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The Changing Place Names of Washington, D.C.

The following post is by Kim Edwin, a library technician in the Geography and Map Division.

Since coming to the Washington, D.C. area and joining the Geography and Map Division, I have enjoyed learning about the early history of our nation’s capital through maps and place names. In studying maps from the city’s early years up to the present, it’s clear that the city has seen a complicated array of toponyms and political geography over its history.

The Residence Act of 1790 created a national capital, known as the Federal District, from portions of Maryland and Virginia, centered on the convergence of the Potomac and the Anacostia rivers, which are names derived from the Algonquian Native American language. In 1791, President George Washington appointed Major Pierre Charles L’Enfant to develop a plan for the new city. This resulted in a map, now famously known as the L’Enfant Plan, an enhanced version of which can be seen below. L’Enfant does not name the new city in his map, but within his layout of streets, marked by circles and diagonals, he shows locations for the “President’s House” as well as the “Congress House.” It even has a “Grand Avenue” on the site of today’s National Mall.

Enhanced reproduction of L'Enfant Plan for Washington, DC with street grid and locations of President's House and Congress House.

“Plan of the city intended for the permanent seat of the government of t[he] United States : projected agreeable to the direction of the President of the United States, in pursuance of an act of Congress, passed on the sixteenth day of July, MDCCXC, ‘establishing the permanent seat on the bank of the Potowmac,'” original by Pierre Charles L’Enfant, 1791. Computer-assisted reproduction published by Library of Congress with National Geographic Society, U.S. Geological Survey, and National Park Service, 1991. Geography and Map Division, Library of Congress.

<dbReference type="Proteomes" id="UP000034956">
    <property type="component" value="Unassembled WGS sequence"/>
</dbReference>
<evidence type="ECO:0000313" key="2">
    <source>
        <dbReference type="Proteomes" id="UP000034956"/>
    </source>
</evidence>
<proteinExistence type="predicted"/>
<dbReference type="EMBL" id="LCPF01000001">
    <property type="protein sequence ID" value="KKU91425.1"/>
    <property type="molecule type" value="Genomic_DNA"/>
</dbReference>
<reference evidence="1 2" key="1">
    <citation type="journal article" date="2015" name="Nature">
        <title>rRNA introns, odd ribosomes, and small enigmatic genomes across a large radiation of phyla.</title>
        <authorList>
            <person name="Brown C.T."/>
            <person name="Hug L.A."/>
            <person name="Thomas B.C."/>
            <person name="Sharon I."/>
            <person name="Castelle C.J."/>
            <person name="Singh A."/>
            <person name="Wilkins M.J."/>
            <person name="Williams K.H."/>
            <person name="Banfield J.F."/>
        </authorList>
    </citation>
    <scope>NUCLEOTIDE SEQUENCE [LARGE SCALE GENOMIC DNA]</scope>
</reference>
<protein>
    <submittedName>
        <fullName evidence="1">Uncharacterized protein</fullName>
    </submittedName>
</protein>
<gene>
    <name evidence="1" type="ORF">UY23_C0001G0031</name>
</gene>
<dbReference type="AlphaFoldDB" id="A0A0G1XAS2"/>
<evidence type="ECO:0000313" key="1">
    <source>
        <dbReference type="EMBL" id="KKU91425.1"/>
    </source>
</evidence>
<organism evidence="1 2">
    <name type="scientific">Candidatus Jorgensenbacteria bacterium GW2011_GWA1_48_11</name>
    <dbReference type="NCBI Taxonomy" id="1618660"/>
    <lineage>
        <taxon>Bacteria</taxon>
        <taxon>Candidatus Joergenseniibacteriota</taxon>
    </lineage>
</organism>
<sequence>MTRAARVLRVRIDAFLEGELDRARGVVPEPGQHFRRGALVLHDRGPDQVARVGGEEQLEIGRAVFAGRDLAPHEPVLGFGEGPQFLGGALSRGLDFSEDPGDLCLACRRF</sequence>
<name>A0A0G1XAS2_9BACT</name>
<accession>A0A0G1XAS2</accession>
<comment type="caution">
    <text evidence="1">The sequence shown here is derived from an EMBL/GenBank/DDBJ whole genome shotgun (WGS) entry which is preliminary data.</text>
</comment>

Despite all his hard work, friction between the mercurial L’Enfant and the commissioners supervising the creation of the Federal District plan ultimately forced President Washington to fire L’Enfant. Surveyor Andrew Ellicott, who had been working on surveying the boundaries of the Federal District, was tasked with carrying on with planning. Using much of Pierre L’Enfant’s 1791 design, Ellicott’s 1792 map, as seen below, is labeled as the “City of Washington” in the “Territory of Columbia.” As the feminine of Christopher Columbus’s last name, “Columbia” was a poetic name for America with origins in the early 18th century. Of course, we all know that “Washington” is named after President George Washington.

Map of updated L'Enfant Plan for Washington, DC by Andrew Ellicott with streamlined road network.

“Plan of the city of Washington in the territory of Columbia : ceded by the states of Virginia and Maryland to the United States of America, and by them established as the seat of their government, after the year MDCCC,” Andrew Ellicott, 1792. Geography and Map Division, Library of Congress.

The District of Columbia Organic Act of 1801 formally organized the “District of Columbia” as under the control of Congress and consisted of five political entities, including three cities and two counties. The three cities were the long before established cities of Georgetown and Alexandria, as well as Washington City, which had been delineated in the L’Enfant Plan. The eastern and western sides of the Potomac River within the district became Washington County and Alexandria County, respectively.